Making considerable changes

Features - Operations Focus

MRF operators need to keep several things in mind before, during and after a retrofit.

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September 28, 2021

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There comes a time when a material recovery facility (MRF) needs to be retrofitted, which involves adding or changing the equipment that is used within the MRF. This can include replacing and/or reconfiguring the MRF’s current system by adding another infeed conveyor or another material bin. Screens, optical sorters and robotics are a few other items that can be included in a retrofit or upgrade. The age and location of a MRF determines whether it needs a retrofit, upgrade or new system.

Signs it’s time to retrofit

A MRF is probably ready for a retrofit when the percentages of the commodities it recovers start to decrease. MRF operators want to maximize the recovery of the recyclables that are in demand in the most efficient way.

One of the biggest reasons for a retrofit is to add the latest separation technologies available. MRF operators will want to upgrade to what will make the MRF the most efficient. Depending on the site’s cost-benefit analysis, it might not make sense to spend the money on the changes being considered, while other times it will make financial sense.

Recyclables generally maintain some sort of value, though commodities prices will continue to fluctuate.

The most important part of operating a MRF is minimizing the plant’s residue to maximize returns. The goal is to pull as many recyclables from the inbound material stream as possible. When your system is not doing that any longer or there are new commodities coming through your plant that are not being recovered efficiently, it is time for an upgrade.

Preparing for a retrofit

When preparing a MRF for a retrofit, the biggest factor to consider is the shutdown period, if required. Depending on the duration of the shutdown, a MRF could need to redirect its inbound material to another facility. If the MRF operator chooses not to redirect material to another MRF, a second option is to make room to stockpile the material during the retrofit.

This decision depends in part on the extent of the retrofit and the duration of the shutdown required. Most retrofits range anywhere from a two-day weekend to a 30-day shutdown.

Scheduling is a huge part of executing a retrofit in a timely manner. MRF operators should try to manage the various trades that will be involved in the project so that they complement one another as opposed to adding more time to complete the project. It’s always good to have all your permits in hand and inspections performed before even considering a start date.

The timing of the permits depends on the requirements of the locality where the MRF is based and on the scope of work being done at the site.

Also, MRF operators need to have as much of the civil work completed before any equipment is removed or installed. This usually prevents delays on the mechanical or electrical side of the retrofit.

Considerations: When preparing for a retrofit, the biggest thing to consider is the shutdown period and how long that will take.

MRF operators also will want to maintain the existing equipment as they plan for the retrofit to ensure everything is in order. They also should be prepared to tune up the equipment that will continue to be used.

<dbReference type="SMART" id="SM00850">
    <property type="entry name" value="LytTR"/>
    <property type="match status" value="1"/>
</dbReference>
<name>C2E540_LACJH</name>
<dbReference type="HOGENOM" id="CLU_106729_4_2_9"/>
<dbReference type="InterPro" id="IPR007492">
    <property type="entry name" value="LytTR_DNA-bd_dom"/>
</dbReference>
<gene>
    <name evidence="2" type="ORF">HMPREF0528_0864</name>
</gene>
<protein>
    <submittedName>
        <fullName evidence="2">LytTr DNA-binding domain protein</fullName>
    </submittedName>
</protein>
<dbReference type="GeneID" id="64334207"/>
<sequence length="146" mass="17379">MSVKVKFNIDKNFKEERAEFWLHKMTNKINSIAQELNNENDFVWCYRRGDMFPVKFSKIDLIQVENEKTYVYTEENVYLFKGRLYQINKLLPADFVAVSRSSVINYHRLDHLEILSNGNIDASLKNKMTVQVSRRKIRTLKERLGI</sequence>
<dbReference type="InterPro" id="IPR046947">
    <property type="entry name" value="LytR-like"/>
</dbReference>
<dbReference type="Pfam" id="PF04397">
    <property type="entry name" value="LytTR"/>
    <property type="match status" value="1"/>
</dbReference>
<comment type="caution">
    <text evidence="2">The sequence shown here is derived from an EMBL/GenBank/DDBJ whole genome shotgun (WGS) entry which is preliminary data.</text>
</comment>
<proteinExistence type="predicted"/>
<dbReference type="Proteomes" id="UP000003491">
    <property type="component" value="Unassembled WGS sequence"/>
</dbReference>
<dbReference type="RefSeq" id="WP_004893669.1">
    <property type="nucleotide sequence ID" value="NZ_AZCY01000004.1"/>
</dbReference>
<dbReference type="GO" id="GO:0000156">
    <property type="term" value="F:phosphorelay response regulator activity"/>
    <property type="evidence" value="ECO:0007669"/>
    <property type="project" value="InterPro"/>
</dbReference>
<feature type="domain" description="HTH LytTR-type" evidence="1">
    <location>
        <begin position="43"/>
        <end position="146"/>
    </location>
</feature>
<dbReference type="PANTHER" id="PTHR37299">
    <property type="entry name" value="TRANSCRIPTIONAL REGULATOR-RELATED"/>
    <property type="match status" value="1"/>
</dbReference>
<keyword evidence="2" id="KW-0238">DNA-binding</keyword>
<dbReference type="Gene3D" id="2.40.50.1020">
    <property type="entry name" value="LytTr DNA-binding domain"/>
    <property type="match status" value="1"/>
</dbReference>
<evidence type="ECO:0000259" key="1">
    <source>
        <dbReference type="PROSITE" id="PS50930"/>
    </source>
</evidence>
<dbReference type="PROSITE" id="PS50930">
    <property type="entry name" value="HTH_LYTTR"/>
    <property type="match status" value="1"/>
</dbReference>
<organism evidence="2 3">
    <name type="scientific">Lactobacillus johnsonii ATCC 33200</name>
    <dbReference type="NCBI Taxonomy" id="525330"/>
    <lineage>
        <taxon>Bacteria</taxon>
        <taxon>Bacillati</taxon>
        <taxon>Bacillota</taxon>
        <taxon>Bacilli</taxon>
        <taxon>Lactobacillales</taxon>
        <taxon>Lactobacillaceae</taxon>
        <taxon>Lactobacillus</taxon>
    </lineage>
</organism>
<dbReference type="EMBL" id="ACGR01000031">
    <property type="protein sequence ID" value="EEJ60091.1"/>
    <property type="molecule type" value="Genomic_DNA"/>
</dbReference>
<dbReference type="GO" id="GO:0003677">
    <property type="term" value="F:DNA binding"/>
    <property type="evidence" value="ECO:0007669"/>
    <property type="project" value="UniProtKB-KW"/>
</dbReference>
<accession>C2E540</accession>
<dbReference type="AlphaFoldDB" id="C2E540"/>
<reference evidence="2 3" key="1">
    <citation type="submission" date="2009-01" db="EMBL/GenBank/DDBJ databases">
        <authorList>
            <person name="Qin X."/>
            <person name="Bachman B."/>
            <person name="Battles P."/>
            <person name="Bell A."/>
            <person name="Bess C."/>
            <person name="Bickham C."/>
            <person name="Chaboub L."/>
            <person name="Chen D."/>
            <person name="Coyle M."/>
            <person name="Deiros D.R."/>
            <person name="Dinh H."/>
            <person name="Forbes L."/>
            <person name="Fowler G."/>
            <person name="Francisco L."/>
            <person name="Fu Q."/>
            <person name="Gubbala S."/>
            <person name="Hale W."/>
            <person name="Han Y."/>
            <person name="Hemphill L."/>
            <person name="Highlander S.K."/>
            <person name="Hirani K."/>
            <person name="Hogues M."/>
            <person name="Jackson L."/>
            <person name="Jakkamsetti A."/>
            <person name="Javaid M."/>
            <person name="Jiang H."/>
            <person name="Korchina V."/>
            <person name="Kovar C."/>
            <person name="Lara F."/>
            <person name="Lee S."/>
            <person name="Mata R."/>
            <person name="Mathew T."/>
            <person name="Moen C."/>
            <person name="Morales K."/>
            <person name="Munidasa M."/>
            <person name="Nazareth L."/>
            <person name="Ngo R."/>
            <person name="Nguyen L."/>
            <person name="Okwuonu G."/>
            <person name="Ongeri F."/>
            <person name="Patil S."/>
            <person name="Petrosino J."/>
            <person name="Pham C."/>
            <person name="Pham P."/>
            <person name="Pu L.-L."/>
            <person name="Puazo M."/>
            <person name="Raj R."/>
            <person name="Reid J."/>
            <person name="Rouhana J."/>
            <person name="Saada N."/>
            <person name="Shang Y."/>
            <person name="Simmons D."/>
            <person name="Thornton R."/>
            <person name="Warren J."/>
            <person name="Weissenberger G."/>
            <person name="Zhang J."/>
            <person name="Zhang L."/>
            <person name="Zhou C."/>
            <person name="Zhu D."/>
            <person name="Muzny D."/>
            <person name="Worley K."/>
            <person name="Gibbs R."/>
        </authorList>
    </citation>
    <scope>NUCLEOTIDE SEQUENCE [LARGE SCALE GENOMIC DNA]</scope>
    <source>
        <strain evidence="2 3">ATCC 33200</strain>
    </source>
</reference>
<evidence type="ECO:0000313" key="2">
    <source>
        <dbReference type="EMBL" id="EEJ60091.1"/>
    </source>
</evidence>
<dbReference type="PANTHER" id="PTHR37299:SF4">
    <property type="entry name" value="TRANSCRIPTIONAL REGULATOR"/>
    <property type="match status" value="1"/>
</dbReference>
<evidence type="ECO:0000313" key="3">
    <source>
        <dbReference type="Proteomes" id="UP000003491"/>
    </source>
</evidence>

That means examining belts and pulleys for the conveyors as well as having discs for sorting screens on-site so these tune-ups can be performed during the shutdown by your maintenance department or the mechanical contractor installing the retrofit.

Additionally, MRF operators will need to ensure their plants are clean ahead of the retrofit.

Facility operators also can take advantage of the downtime created during a retrofit by addressing other areas that need attention, such as painting. This and other housekeeping tasks are good to assign to employees who otherwise would not be working during the retrofit, and these tasks can take place simultaneously while the retrofit is being done.

While the facility is shut down for the retrofit, portions of the plant, such as the baling line, might remain operable, allowing some work to continue.

Other considerations

Another consideration is hiring. With a retrofit, MRF operators could need more employees to operate the facility after everything is completed, particularly if capacity is being increased. Hiring is challenging, so MRF operators will want to work ahead of the retrofit to secure additional employees who might be needed to ensure the facility can operate efficiently.

Marketing the upgrades to a MRF’s customers and community also is very important to do ahead of the retrofit. MRF operators should let the affected parties know about the changes and upgrades before and after the retrofit.

Marketing efforts can be done using social media, through advertisements, billboards, mailers or by word of mouth. Marketing also needs to be geared toward outbound material purchasers and end-users.

After the retrofit is completed, the MRF operator will need to keep up with preventive maintenance.

Additionally, the facility’s production and newly gained efficiencies should be analyzed following the retrofit to determine if the correct upgrades were made.

Operators can look at their inbound and outbound ratios versus their residue. For instance, if a MRF had 100 tons on the inbound with 60 tons for outbound, that leaves 40 tons for residue. MRF operators want to reduce the percentage of residue. Analyzing these number on an ongoing basis also helps the operator to prepare the plant for the future.

Justin Rice is president of Midwest Recycling Service and Sales in Cartersville, Georgia. Visit www.mrssinc.com for more information.